You know, it’s one of those things that’s always just there, you drive by it without hardly a notice, as if it were a tree trunk or an unusual yard ornament. But if you were to stop and look at it you’d see how out of place this anachronism from the end of the 19th century really is. What indeed is a 15-foot-tall concrete and brick industrial-style chimney doing in the middle of a yard in this residential lot on the corner of Center Street and Old Baptist Road anyway?
Well, the answer to this question lies within the life story of Lorenzo Vaughn, master carpenter and jack-of-all-trades from the village of Davisville. Born in 1847 to Lauriston & Lucretia (Allen) Vaughn, he was raised and schooled in the area and after a period of training, set out on a lifelong career as a house carpenter. Indeed, Lo Vaughn as he was known, may very well have built more homes in North Kingstown than anyone else during the 19th and early 20th century. In addition to being a builder, Lo was also a successful real estate developer, the highway supervisor for Davisville, a trustee for the Davisville district school, and for a short time, a merchant and shopkeeper. That’s where this very out-of-place chimney enters the story.
You see in 1898, Lo Vaughn decided he wanted to open up a shop that would cater to the needs of the then very agriculturally-minded community that surrounded the little mill village at Davisville. All up and down Davisville and Old Baptist Roads and Stony Lane as well, were numerous small- and medium-sized farms, many of which were poultry farms specializing in chickens and turkeys bred to end up on the dinner tables of Rhode Island. He also thought he might make out OK selling lumber as well, and being a community-minded gent above all else, he also saw the need for a meeting hall of sorts so folks in Davisville might have a place to get together. With all that in mind, Vaughn built a large three-story store building with shop space on the first two floors and “Vaughn’s Hall,” a big all-purpose meeting room on the top floor. In addition to the lumberyard out back, Lo also constructed a new-fangled state-of-the-art gas-engine-powered grist mill too, set up in a brick engine house with a tall concrete stack to keep the smoke from drifting into neighbors’ kitchen windows and such. Vaughn knew that there would be a market for this service. Not only would he be grinding plenty of flour and cornmeal for the locals, he also would be able to provide the many area poultry farmers with a place to turn their hard-shelled corn into good cracked-corn for poultry feed. Although his idea was a good one, and his business a success, his line of farm implements were selling well, luck was not with Lo Vaughn on this undertaking.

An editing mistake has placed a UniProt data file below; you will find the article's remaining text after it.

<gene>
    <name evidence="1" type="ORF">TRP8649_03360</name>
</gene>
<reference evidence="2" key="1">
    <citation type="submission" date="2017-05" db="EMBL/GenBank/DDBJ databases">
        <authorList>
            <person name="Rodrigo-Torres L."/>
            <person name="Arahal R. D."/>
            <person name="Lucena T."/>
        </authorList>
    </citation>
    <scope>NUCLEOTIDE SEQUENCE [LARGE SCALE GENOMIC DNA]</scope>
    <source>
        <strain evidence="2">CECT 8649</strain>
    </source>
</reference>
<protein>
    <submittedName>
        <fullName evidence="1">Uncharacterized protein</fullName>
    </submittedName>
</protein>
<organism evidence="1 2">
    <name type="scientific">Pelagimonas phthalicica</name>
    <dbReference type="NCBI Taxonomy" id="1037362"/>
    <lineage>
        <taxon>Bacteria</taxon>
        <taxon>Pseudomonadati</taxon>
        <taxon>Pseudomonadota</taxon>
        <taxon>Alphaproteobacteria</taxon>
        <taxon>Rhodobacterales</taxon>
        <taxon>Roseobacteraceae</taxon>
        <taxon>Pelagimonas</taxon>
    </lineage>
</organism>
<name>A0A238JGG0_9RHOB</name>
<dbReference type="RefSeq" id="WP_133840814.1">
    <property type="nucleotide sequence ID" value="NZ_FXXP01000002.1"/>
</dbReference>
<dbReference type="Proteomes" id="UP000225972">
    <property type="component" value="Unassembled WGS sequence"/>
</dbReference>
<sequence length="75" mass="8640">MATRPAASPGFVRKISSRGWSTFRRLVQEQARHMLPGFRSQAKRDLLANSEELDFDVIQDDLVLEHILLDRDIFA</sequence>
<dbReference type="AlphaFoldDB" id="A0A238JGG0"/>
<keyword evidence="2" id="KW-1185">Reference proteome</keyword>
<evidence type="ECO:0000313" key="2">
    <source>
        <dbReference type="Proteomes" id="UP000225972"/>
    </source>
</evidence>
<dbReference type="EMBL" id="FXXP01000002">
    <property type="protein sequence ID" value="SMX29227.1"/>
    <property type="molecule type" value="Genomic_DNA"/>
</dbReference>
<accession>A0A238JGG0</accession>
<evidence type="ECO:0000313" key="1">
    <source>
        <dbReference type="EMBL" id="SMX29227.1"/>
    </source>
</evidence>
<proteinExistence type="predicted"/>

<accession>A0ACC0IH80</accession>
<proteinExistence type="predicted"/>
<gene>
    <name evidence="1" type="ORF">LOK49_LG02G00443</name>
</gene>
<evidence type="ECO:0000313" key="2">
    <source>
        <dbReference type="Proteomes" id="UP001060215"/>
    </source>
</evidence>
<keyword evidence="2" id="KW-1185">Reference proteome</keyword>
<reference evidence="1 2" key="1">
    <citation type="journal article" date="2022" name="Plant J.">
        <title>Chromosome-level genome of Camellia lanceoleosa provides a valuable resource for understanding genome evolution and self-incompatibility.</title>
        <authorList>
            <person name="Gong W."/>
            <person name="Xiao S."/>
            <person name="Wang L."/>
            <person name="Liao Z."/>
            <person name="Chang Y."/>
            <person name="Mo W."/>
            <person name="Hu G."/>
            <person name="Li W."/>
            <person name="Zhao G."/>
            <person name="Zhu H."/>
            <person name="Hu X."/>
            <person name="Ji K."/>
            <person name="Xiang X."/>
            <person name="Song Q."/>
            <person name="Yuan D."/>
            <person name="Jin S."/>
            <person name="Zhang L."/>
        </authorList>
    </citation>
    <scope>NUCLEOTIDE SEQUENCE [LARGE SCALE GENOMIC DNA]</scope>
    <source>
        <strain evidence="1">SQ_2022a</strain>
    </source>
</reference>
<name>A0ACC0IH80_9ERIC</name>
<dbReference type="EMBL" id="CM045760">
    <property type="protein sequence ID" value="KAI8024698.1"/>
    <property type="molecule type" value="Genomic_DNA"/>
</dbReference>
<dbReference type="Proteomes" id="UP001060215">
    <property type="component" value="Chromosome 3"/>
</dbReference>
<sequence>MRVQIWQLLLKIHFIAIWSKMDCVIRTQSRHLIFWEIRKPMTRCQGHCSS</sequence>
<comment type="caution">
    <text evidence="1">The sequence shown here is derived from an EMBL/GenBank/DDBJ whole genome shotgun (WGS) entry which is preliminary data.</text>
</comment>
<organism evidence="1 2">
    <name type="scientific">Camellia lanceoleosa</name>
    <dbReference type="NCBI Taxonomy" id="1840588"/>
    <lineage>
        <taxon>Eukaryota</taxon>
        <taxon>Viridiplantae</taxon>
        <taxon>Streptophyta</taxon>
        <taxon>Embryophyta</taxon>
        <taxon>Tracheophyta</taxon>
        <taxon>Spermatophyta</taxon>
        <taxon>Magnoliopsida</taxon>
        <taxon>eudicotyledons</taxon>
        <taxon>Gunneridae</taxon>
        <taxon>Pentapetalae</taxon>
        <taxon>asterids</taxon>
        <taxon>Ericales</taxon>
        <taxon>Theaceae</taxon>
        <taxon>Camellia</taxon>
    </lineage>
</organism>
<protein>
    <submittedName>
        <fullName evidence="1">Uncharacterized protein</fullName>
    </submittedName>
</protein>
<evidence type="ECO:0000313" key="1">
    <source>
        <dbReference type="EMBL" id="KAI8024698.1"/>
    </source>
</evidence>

The first blow came in 1899 when a tramp who often slept out in the back shed somehow set a fire that consumed the entire place except for the solid-built brick and concrete gristmill structure. Undeterred by this mishap, Lo rebuilt and was back in business post haste, only to be burned out again in 1901. Again the gristmill building was the only thing that survived. That was enough for Vaughn; he sold the property and refocused his energies on carpentry. Later owners, Success Paint Company and William Tefft’s Narragansett Engineering Works, used the gas engine house for other purposes until the 1930s when the lot was purchased and made into a residential parcel. Only the chimney remained at that time and it’s stayed there ever since.
I can attest that Lorenzo Vaughn has a fine gravestone commemorating his life out at the Quidnessett Cemetery. But I’ve got to tell you he is probably best remembered through the many buildings and structures he left behind. Fine homes and shops, solid buildings each and every one, and yes, one unusual out-of-place concrete chimney too.